by Dennis Bidwell
Take-aways from these gift scenarios:
- Real estate-funded CGAs are attractive to many property owners wary of variable CRT payouts. Also, the relative simplicity of a CGA contract, compared to a lawyer-intensive CRT document, is appealing to many donors.
- Many residents of non-profit retirement communities continue to own property—often a vacation home—long after they have moved in to their new community. And many of these residents, as they move in to their eighties, are attracted to the prospect of having someone else assume responsibility for marketing their property.
- For non-profits, there are proven ways to manage the risk of CGAs funded with real estate. Besides deferring the CGA one or more years and making prudent adjustments to payout rates, the use of option agreements, pre-marketing and other techniques are available as risk-management approaches.
In recent years Kendal Charitable Funds (KCF), formed to support the charitable purposes of the Kendal network of non-profit retirement communities, has been offering to help communities structure, process and close real estate gifts, including charitable gift annuities. The marketing undertaken by Kendal has recently produced two real estate-funded CGA gifts that have worked out well for all involved.
The Wallaces (not their real names), residents of a mid-west Kendal community, had arrived at a point in their lives where continued ownership of their vacation home in North Carolina was more trouble than enjoyment. With the agreement of their three children, they approached their Kendal community about donating their property in exchange for income for life. KCF, working with the Wallaces, determined that the property was marketable and devoid of environmental issues. Based on the Wallaces’ appraisal and local market investigations, KCF and the family agreed on the terms of a one-year deferred charitable gift annuity. The face amount was based on the donors’ appraisal, but the rate was discounted from ACGA-recommended rates based on a conservative estimate of marketing time, holding costs and eventual sales price. Fortunately, an abutting property owner stepped forward to express interest in the property, and KCF sold it to him without incurring brokerage costs.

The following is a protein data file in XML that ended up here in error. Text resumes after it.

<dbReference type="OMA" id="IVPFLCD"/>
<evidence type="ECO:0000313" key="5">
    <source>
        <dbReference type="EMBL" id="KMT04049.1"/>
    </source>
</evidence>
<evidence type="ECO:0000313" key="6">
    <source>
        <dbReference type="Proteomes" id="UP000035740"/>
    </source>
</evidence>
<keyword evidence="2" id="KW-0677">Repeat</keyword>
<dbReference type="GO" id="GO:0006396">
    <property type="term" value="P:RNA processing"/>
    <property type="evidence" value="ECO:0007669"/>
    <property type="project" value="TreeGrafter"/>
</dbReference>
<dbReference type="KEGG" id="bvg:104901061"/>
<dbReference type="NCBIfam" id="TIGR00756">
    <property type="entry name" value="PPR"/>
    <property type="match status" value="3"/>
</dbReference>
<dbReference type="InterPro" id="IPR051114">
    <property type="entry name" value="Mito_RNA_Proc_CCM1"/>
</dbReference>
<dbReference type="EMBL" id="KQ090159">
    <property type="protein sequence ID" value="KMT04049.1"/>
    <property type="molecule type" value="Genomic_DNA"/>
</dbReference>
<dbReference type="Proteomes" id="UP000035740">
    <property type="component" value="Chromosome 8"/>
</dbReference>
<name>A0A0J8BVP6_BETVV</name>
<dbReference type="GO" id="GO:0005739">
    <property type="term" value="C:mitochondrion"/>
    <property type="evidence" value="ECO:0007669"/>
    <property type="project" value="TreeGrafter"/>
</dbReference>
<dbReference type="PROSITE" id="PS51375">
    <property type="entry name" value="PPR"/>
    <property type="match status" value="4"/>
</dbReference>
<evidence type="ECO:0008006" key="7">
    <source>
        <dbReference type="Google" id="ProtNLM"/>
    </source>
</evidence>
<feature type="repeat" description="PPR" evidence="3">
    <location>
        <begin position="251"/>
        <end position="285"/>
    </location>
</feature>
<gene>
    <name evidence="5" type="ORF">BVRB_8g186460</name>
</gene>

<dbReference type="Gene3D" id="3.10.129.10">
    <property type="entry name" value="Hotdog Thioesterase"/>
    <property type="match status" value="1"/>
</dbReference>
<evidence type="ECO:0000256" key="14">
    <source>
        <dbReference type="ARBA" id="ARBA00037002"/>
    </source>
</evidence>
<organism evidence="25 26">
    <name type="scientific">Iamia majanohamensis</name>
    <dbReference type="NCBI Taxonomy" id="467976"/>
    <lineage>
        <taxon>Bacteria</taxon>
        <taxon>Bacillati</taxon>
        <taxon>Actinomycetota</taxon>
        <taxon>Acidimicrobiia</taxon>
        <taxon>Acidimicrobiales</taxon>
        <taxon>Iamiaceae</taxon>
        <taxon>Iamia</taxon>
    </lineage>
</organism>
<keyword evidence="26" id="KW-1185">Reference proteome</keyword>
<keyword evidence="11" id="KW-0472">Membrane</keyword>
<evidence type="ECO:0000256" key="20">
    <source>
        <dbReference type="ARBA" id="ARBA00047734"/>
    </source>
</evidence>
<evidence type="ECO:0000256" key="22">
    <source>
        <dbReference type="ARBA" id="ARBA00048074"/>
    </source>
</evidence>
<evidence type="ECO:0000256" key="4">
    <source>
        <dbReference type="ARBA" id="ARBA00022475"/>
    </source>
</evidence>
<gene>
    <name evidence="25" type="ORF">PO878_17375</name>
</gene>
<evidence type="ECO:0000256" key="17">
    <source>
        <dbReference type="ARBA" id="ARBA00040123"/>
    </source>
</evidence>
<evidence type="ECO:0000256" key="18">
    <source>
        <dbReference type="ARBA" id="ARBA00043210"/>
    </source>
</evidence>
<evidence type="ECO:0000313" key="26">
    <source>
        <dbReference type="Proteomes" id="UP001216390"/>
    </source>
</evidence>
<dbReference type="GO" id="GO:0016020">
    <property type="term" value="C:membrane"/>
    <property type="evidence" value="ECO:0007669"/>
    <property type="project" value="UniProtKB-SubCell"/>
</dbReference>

When all was said and done, the Wallaces were able to turn over the marketing of their property to KCF, they began receiving their promised quarterly annuity payments one year later, they received a substantial income tax deduction, and they have the satisfaction of knowing they have made a very generous contribution to their Kendal community. At the time the CGA matures, Kendal Charitable Funds will remit to the Kendal community the balance in the CGA account, less the expenses incurred in structuring the gift at the outset.
A short time later, the Bigelows (not their real names), residents of mid-Atlantic Kendal community, expressed interest in donating their near-by home to Kendal in exchange for annuity payments for life. Market investigations revealed that the home might require some investment before sale, and might represent somewhat of a marketing challenge. All of this was factored in to the discounted CGA rates agreed to by the parties. As with the Wallaces, the CGA was deferred one year, with a face value equal to the appraisal commissioned by the owners. Despite deteriorating market conditions, a good local broker was able to obtain a buyer for the property, long before the first annuity payments to the Bigelows were due. The Bigelows were relieved to have KCF handle the marketing of their property, and were delighted to make a substantial gift resulting in lifetime income and a tax deduction. As in the case of the Wallaces, KCF will remit the balance in the CGA fund, net of expenses, to the local Kendal community at the time the CGA has matured.
Kendal Charitable Funds and the Kendal communities expect that the example set by the Wallaces and the Bigelows will motivate other Kendal residents to consider similar gifts.